Philosophical Grammar, Or The Laws Of Thought As Applied To Syntax By Dr. Karl Ferdinand Becker -- By: N. Porter

Journal: Bibliotheca Sacra
Volume: BSAC 012:48 (Oct 1855)
Article: Philosophical Grammar, Or The Laws Of Thought As Applied To Syntax By Dr. Karl Ferdinand Becker
Author: N. Porter


Philosophical Grammar, Or The Laws Of Thought As Applied To Syntax By Dr. Karl Ferdinand Becker1

N. Porter

What is language?’ Few questions occur to the philosopher more frequently than this. Few questions have in fact been discussed more frequently or in a greater variety of forms by

thinking men in all ages. What is that in man which makes it possible for him to give expression to spiritual states by corporeal sounds? How is it that one man can interpret these corporeal sounds, employed by another; can know what are the thoughts and feelings which they express; can discern through these media the realities which lie behind?

What is it which prompts man to select one sound rather than another, to express a particular thought? What is it that teaches the man who hears the sound, that it expresses one thought rather than another? Are these sounds natural or arbitrary symbols? Were they originally selected by convention, or suggested by instinct, or taught by revelation, or miraculously evolved through inspiration?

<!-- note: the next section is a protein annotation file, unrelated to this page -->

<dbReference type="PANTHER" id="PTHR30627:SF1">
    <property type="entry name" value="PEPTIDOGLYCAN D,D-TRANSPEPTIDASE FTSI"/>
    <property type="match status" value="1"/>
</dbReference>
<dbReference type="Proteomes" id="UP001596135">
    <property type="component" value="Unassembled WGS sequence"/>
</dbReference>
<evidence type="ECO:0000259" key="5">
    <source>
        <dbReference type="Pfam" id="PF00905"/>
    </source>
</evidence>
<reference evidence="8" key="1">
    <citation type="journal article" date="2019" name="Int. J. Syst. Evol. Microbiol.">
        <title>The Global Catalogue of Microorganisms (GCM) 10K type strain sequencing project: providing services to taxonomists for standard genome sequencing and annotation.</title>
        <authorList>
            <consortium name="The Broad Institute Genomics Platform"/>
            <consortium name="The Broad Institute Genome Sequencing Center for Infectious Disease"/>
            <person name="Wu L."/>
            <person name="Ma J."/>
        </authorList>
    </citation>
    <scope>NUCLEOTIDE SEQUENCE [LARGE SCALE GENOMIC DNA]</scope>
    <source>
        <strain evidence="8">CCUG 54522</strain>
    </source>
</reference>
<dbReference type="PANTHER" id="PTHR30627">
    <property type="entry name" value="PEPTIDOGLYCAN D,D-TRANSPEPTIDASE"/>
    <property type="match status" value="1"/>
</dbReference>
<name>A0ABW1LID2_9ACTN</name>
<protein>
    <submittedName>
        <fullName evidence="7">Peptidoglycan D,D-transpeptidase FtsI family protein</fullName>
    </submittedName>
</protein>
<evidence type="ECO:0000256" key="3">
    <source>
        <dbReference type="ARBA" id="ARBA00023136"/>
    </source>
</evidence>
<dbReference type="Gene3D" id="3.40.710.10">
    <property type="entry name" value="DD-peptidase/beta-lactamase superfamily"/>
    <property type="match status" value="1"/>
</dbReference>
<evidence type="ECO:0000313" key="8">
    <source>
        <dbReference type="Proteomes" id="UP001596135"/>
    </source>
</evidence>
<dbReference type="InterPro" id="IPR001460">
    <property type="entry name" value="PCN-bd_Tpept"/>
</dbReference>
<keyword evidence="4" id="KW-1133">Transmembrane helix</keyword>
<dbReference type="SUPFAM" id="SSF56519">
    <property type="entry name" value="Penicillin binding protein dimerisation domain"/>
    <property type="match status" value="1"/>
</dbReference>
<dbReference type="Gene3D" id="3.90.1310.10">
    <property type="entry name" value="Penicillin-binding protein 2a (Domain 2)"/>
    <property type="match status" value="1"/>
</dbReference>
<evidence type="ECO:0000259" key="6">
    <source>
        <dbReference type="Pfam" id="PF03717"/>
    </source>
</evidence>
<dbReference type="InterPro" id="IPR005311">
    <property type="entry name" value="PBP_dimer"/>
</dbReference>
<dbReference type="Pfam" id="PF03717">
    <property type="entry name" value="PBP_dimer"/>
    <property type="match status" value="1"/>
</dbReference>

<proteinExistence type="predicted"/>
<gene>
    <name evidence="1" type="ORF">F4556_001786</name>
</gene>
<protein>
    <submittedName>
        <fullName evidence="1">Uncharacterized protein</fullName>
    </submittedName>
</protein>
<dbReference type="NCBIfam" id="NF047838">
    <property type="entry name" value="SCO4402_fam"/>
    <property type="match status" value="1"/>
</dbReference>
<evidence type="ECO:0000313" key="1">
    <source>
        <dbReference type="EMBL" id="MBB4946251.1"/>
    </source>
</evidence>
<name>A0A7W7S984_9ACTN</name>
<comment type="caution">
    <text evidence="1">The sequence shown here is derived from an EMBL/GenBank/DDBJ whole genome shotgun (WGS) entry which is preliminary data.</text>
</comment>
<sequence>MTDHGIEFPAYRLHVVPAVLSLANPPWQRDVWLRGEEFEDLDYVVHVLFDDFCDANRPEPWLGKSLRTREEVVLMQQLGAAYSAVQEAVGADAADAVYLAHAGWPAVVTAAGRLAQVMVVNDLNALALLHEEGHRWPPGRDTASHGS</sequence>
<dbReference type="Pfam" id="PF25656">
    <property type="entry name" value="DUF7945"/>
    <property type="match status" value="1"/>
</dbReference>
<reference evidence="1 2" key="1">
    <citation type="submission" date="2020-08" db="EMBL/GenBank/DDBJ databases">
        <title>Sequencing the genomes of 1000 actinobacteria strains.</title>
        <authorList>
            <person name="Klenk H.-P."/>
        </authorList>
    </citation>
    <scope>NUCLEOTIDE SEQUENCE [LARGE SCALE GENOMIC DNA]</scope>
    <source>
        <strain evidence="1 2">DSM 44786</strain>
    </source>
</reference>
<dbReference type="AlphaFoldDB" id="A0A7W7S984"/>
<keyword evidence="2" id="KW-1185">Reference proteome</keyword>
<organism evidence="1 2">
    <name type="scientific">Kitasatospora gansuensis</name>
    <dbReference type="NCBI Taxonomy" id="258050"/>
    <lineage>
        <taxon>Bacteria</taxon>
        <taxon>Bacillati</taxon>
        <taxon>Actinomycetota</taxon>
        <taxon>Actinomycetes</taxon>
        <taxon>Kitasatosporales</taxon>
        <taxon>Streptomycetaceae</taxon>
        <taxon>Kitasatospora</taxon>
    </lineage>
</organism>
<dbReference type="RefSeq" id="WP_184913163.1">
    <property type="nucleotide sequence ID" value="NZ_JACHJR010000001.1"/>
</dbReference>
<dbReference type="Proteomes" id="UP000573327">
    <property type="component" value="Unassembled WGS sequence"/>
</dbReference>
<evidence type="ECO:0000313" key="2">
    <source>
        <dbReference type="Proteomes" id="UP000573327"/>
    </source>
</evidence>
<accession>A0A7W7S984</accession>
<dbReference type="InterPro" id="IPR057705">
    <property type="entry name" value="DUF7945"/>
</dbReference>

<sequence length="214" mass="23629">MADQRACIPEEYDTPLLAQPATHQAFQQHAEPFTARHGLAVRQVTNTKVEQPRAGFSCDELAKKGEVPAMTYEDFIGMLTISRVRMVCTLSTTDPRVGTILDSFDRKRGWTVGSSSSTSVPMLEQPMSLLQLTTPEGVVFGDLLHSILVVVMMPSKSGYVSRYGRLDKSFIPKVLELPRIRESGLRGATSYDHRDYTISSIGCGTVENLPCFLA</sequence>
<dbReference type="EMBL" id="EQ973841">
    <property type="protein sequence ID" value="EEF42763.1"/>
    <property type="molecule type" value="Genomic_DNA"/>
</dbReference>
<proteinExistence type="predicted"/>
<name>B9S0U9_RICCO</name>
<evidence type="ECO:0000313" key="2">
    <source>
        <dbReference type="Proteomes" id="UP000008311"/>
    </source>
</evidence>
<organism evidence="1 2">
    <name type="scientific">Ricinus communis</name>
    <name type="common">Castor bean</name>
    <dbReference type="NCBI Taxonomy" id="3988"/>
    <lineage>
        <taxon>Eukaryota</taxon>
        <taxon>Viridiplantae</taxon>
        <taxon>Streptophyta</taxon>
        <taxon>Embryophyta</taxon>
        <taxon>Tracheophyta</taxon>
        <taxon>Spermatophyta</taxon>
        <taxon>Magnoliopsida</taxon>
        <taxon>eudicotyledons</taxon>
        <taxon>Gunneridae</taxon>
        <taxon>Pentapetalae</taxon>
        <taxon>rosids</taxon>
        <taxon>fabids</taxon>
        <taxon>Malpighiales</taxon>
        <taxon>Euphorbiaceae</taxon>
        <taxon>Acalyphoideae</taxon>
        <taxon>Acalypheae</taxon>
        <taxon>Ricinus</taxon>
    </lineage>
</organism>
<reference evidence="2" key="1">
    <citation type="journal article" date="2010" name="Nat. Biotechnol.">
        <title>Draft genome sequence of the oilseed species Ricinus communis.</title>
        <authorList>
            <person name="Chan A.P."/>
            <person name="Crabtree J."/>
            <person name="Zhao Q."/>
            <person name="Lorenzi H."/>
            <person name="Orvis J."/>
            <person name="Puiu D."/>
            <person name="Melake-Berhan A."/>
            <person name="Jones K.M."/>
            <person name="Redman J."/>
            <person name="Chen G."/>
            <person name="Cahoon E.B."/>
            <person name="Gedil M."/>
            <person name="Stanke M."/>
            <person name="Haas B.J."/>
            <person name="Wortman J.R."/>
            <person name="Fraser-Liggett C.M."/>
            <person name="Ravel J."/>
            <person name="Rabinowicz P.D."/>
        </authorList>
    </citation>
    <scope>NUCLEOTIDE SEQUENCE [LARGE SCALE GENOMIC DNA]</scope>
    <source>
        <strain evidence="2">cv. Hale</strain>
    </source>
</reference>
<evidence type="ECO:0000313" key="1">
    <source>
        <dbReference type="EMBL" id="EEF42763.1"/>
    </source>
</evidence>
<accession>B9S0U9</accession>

Again, What is the relation of language to thought? Can man think without words? Does language itself constitute or originate thought? What is the exact measure of the aid which the one renders to the other? What the mutual dependence of the two? How is it that man is forced to express his thoughts, in order fully to appreciate their truth; to define their limits, in order to retain and reproduce them with precision? How far is science indebted to language, and how far does science form and control language?

Questions still more curious and intricate, are such as these: Is language a purely spiritual attainment, so that it can be put off with the body, and is learned by the soul by means of its accidental and temporary connection with the material world — does it grow out of a special provision of nature which will cease, when the body ceases; or does the power of language indicate that the soul shall always need a body and always communicate by corporeal symbols?

These questions, and others which might be given, have been earnestly agitated by almost every school of philosophers and in every age. Perhaps none of them can be satisfactorily answered. To discuss them, it may be, furnishes neither profit nor promise of good.

There are questions of another sort, in respect to language, which it is worth while to ask. Language is known at the first glance to be the expression of mental states by physical sounds. These sounds may be eked out or assisted by written characters or expressive pantomime. But, whatever the symbol o...

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